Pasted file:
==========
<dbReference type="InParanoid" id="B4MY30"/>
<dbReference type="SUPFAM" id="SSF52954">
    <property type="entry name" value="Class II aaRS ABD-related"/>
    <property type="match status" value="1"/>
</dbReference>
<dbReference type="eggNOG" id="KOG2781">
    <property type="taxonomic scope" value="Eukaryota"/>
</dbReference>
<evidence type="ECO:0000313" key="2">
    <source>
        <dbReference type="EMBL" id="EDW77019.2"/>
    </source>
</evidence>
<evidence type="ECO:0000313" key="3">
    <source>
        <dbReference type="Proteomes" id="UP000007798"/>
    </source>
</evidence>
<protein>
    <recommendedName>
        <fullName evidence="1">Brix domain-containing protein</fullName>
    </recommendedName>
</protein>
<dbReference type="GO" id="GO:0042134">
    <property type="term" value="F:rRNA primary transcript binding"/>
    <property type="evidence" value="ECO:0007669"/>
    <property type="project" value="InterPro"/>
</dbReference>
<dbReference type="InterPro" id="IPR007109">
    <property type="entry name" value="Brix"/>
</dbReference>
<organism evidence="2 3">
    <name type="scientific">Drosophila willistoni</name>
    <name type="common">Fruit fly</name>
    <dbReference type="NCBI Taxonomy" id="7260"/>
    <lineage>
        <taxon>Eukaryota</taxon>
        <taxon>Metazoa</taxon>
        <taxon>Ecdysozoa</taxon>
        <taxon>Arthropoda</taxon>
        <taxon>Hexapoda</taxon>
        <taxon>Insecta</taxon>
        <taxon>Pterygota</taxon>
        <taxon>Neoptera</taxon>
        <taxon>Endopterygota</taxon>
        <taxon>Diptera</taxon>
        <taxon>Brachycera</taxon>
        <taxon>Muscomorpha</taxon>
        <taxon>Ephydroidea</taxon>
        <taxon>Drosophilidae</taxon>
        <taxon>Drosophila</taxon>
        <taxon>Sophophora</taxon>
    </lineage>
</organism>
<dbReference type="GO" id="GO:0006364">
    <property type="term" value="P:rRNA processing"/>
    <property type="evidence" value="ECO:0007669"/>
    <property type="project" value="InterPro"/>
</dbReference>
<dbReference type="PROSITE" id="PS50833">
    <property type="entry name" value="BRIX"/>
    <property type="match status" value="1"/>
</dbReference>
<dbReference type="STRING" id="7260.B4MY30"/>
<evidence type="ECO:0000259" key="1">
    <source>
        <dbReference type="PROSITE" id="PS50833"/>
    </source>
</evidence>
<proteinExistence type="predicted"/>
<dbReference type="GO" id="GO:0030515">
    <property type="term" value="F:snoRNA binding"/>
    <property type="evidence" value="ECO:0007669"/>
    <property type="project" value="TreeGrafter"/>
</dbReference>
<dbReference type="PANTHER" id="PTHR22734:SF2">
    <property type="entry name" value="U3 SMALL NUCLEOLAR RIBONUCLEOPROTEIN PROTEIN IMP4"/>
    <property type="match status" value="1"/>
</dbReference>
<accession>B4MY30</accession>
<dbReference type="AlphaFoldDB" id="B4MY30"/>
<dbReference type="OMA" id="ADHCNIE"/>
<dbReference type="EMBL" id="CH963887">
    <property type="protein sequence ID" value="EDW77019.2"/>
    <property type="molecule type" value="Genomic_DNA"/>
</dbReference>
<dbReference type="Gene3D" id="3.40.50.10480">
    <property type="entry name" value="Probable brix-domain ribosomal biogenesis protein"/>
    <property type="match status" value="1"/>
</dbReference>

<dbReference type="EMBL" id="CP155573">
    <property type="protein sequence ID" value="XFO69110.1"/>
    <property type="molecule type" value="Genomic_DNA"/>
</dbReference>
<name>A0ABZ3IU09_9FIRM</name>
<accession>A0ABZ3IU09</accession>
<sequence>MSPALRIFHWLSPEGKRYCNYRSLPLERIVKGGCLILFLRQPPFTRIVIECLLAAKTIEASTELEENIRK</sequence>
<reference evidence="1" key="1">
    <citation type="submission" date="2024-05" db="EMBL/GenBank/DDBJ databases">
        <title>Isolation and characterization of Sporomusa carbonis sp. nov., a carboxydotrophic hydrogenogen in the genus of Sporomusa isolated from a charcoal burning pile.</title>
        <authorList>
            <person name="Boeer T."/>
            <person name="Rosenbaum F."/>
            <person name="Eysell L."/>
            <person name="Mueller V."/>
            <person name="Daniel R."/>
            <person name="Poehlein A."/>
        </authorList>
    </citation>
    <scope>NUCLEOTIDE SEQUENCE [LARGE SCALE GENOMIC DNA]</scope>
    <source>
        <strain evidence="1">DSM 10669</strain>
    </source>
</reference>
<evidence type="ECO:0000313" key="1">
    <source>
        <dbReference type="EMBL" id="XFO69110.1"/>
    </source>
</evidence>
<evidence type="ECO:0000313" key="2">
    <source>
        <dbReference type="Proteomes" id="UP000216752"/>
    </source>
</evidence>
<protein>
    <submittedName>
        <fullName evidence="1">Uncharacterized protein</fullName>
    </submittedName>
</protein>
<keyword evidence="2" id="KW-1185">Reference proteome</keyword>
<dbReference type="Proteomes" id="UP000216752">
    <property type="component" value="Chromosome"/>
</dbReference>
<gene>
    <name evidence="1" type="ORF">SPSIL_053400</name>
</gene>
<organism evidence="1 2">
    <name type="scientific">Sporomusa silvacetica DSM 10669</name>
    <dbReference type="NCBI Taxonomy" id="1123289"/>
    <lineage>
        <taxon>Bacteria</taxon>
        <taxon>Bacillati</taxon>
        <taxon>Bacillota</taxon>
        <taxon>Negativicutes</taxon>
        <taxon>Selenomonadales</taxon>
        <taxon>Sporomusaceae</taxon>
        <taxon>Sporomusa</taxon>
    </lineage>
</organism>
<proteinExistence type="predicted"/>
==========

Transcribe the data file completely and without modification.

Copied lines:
<dbReference type="InParanoid" id="B4MY30"/>
<dbReference type="SUPFAM" id="SSF52954">
    <property type="entry name" value="Class II aaRS ABD-related"/>
    <property type="match status" value="1"/>
</dbReference>
<dbReference type="eggNOG" id="KOG2781">
    <property type="taxonomic scope" value="Eukaryota"/>
</dbReference>
<evidence type="ECO:0000313" key="2">
    <source>
        <dbReference type="EMBL" id="EDW77019.2"/>
    </source>
</evidence>
<evidence type="ECO:0000313" key="3">
    <source>
        <dbReference type="Proteomes" id="UP000007798"/>
    </source>
</evidence>
<protein>
    <recommendedName>
        <fullName evidence="1">Brix domain-containing protein</fullName>
    </recommendedName>
</protein>
<dbReference type="GO" id="GO:0042134">
    <property type="term" value="F:rRNA primary transcript binding"/>
    <property type="evidence" value="ECO:0007669"/>
    <property type="project" value="InterPro"/>
</dbReference>
<dbReference type="InterPro" id="IPR007109">
    <property type="entry name" value="Brix"/>
</dbReference>
<organism evidence="2 3">
    <name type="scientific">Drosophila willistoni</name>
    <name type="common">Fruit fly</name>
    <dbReference type="NCBI Taxonomy" id="7260"/>
    <lineage>
        <taxon>Eukaryota</taxon>
        <taxon>Metazoa</taxon>
        <taxon>Ecdysozoa</taxon>
        <taxon>Arthropoda</taxon>
        <taxon>Hexapoda</taxon>
        <taxon>Insecta</taxon>
        <taxon>Pterygota</taxon>
        <taxon>Neoptera</taxon>
        <taxon>Endopterygota</taxon>
        <taxon>Diptera</taxon>
        <taxon>Brachycera</taxon>
        <taxon>Muscomorpha</taxon>
        <taxon>Ephydroidea</taxon>
        <taxon>Drosophilidae</taxon>
        <taxon>Drosophila</taxon>
        <taxon>Sophophora</taxon>
    </lineage>
</organism>
<dbReference type="GO" id="GO:0006364">
    <property type="term" value="P:rRNA processing"/>
    <property type="evidence" value="ECO:0007669"/>
    <property type="project" value="InterPro"/>
</dbReference>
<dbReference type="PROSITE" id="PS50833">
    <property type="entry name" value="BRIX"/>
    <property type="match status" value="1"/>
</dbReference>
<dbReference type="STRING" id="7260.B4MY30"/>
<evidence type="ECO:0000259" key="1">
    <source>
        <dbReference type="PROSITE" id="PS50833"/>
    </source>
</evidence>
<proteinExistence type="predicted"/>
<dbReference type="GO" id="GO:0030515">
    <property type="term" value="F:snoRNA binding"/>
    <property type="evidence" value="ECO:0007669"/>
    <property type="project" value="TreeGrafter"/>
</dbReference>
<dbReference type="PANTHER" id="PTHR22734:SF2">
    <property type="entry name" value="U3 SMALL NUCLEOLAR RIBONUCLEOPROTEIN PROTEIN IMP4"/>
    <property type="match status" value="1"/>
</dbReference>
<accession>B4MY30</accession>
<dbReference type="AlphaFoldDB" id="B4MY30"/>
<dbReference type="OMA" id="ADHCNIE"/>
<dbReference type="EMBL" id="CH963887">
    <property type="protein sequence ID" value="EDW77019.2"/>
    <property type="molecule type" value="Genomic_DNA"/>
</dbReference>
<dbReference type="Gene3D" id="3.40.50.10480">
    <property type="entry name" value="Probable brix-domain ribosomal biogenesis protein"/>
    <property type="match status" value="1"/>
</dbReference>

<dbReference type="EMBL" id="CP155573">
    <property type="protein sequence ID" value="XFO69110.1"/>
    <property type="molecule type" value="Genomic_DNA"/>
</dbReference>
<name>A0ABZ3IU09_9FIRM</name>
<accession>A0ABZ3IU09</accession>
<sequence>MSPALRIFHWLSPEGKRYCNYRSLPLERIVKGGCLILFLRQPPFTRIVIECLLAAKTIEASTELEENIRK</sequence>
<reference evidence="1" key="1">
    <citation type="submission" date="2024-05" db="EMBL/GenBank/DDBJ databases">
        <title>Isolation and characterization of Sporomusa carbonis sp. nov., a carboxydotrophic hydrogenogen in the genus of Sporomusa isolated from a charcoal burning pile.</title>
        <authorList>
            <person name="Boeer T."/>
            <person name="Rosenbaum F."/>
            <person name="Eysell L."/>
            <person name="Mueller V."/>
            <person name="Daniel R."/>
            <person name="Poehlein A."/>
        </authorList>
    </citation>
    <scope>NUCLEOTIDE SEQUENCE [LARGE SCALE GENOMIC DNA]</scope>
    <source>
        <strain evidence="1">DSM 10669</strain>
    </source>
</reference>
<evidence type="ECO:0000313" key="1">
    <source>
        <dbReference type="EMBL" id="XFO69110.1"/>
    </source>
</evidence>
<evidence type="ECO:0000313" key="2">
    <source>
        <dbReference type="Proteomes" id="UP000216752"/>
    </source>
</evidence>
<protein>
    <submittedName>
        <fullName evidence="1">Uncharacterized protein</fullName>
    </submittedName>
</protein>
<keyword evidence="2" id="KW-1185">Reference proteome</keyword>
<dbReference type="Proteomes" id="UP000216752">
    <property type="component" value="Chromosome"/>
</dbReference>
<gene>
    <name evidence="1" type="ORF">SPSIL_053400</name>
</gene>
<organism evidence="1 2">
    <name type="scientific">Sporomusa silvacetica DSM 10669</name>
    <dbReference type="NCBI Taxonomy" id="1123289"/>
    <lineage>
        <taxon>Bacteria</taxon>
        <taxon>Bacillati</taxon>
        <taxon>Bacillota</taxon>
        <taxon>Negativicutes</taxon>
        <taxon>Selenomonadales</taxon>
        <taxon>Sporomusaceae</taxon>
        <taxon>Sporomusa</taxon>
    </lineage>
</organism>
<proteinExistence type="predicted"/>